Julie Ann Neely explores the “commonality between the financial pressures of rural hospitals and the financial pressures of urban hospitals as they treat unprecedented numbers of COVID-19 patients.” -promoted by Laura Belin
Having chest pains? Cut off a finger? Need medical care now? For anyone living in a rural area there is no guarantee the closest hospital can provide needed emergency care.
Signs may say “Hospital” and the doors may be open, but odds are they will not have the capability or staff to care for an urgent need or life-threatening emergency. Logic tells us in an emergency increased time and distance can be life-threatening. One study found that rural hospital closures are associated with a 5.9 percent increase in inpatient mortality. 1, 2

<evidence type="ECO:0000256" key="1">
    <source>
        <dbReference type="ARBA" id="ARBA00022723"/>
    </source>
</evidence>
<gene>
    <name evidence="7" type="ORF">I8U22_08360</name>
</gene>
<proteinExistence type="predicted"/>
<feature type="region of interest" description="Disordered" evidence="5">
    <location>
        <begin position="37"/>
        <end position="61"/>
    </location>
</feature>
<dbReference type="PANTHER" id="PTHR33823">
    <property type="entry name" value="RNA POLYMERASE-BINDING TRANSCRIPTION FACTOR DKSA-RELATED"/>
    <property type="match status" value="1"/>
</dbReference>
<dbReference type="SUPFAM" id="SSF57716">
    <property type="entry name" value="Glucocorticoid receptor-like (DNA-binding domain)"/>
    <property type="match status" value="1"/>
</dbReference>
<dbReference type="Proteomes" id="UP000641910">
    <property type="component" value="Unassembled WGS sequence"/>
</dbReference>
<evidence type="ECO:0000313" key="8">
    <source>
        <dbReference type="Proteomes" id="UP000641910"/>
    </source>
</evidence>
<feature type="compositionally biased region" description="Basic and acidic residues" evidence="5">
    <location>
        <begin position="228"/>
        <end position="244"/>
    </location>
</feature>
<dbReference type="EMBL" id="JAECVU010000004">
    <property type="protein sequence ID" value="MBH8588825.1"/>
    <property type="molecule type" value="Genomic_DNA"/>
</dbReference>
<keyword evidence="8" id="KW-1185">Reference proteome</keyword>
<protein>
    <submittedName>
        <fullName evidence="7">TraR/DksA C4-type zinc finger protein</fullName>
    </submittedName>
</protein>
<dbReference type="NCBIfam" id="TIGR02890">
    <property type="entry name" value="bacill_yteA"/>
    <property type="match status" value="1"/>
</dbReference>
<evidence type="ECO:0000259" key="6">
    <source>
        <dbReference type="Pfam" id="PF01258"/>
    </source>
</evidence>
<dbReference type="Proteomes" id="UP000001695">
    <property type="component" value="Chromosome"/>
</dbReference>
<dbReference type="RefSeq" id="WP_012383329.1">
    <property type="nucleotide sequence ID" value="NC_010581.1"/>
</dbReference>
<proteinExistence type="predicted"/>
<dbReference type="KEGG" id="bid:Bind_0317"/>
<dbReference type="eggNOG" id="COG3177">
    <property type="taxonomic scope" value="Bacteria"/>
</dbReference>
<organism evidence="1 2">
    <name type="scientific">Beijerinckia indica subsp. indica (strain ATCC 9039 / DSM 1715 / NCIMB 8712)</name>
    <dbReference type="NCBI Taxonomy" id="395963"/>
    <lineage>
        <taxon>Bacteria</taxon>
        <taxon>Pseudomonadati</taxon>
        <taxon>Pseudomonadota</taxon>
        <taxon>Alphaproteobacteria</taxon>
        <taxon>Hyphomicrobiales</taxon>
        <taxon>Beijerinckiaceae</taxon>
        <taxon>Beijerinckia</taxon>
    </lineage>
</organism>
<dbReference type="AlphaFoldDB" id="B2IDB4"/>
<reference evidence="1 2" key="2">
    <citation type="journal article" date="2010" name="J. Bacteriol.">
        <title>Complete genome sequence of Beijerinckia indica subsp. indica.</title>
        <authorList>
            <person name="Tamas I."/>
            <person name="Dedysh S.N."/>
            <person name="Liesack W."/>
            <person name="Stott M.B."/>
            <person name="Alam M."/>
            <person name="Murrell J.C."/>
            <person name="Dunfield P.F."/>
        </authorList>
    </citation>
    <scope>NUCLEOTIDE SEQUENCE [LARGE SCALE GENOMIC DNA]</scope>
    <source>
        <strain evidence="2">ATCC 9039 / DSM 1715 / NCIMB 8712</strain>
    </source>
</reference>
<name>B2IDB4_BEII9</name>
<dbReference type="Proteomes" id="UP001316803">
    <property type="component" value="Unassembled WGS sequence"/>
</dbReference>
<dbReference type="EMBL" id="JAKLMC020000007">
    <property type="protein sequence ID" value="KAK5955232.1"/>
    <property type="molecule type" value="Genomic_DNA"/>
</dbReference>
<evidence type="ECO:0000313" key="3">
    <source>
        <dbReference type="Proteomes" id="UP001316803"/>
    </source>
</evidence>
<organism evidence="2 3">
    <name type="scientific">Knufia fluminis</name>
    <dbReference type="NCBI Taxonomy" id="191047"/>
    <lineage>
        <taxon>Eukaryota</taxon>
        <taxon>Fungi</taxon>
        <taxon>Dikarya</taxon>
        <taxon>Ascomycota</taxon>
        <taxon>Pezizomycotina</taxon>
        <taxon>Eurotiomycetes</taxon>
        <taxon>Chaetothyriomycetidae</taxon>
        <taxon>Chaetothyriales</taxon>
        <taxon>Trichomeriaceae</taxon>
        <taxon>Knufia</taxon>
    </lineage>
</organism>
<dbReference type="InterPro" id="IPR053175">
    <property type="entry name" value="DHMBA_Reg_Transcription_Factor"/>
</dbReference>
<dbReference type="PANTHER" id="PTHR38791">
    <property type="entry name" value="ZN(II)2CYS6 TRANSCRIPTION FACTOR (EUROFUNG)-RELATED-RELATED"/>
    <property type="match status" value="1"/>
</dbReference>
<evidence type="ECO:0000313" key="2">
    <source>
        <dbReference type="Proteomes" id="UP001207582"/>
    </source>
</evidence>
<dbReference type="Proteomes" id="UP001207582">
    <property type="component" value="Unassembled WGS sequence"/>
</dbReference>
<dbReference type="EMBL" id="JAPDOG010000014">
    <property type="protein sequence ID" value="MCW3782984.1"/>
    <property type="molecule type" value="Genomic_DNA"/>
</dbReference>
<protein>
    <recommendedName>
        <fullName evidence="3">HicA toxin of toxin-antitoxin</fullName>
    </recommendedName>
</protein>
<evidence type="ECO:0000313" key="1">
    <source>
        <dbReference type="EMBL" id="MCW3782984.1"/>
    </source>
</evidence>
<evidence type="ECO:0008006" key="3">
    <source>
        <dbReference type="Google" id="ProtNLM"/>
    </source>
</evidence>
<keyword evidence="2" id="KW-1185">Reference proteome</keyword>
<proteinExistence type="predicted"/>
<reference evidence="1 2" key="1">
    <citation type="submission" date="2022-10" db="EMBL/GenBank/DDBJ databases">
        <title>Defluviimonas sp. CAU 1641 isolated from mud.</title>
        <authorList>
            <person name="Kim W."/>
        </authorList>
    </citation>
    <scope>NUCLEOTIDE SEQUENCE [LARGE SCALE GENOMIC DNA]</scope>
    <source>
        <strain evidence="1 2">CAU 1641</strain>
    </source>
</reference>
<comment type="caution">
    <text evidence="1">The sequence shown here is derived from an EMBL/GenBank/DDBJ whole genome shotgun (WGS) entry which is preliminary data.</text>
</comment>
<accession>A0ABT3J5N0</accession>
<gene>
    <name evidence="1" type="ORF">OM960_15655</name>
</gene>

Ours is a “profits above all else” economy, and rural hospitals close because they are not profitable, often operating at a loss. Those that remain open have restructured, eliminated services, and reduced staff to the point they can no longer offer basic medical care. Hospitals lose money delivering babies which has caused dozens of Iowa hospitals, rural and urban, to discontinue this service. Iowa is 50th out of 50 states for the number of obstetricians per population. 3 , 4
Due to the nature of the population served, rural hospitals cannot compete, and rural residents are the losers.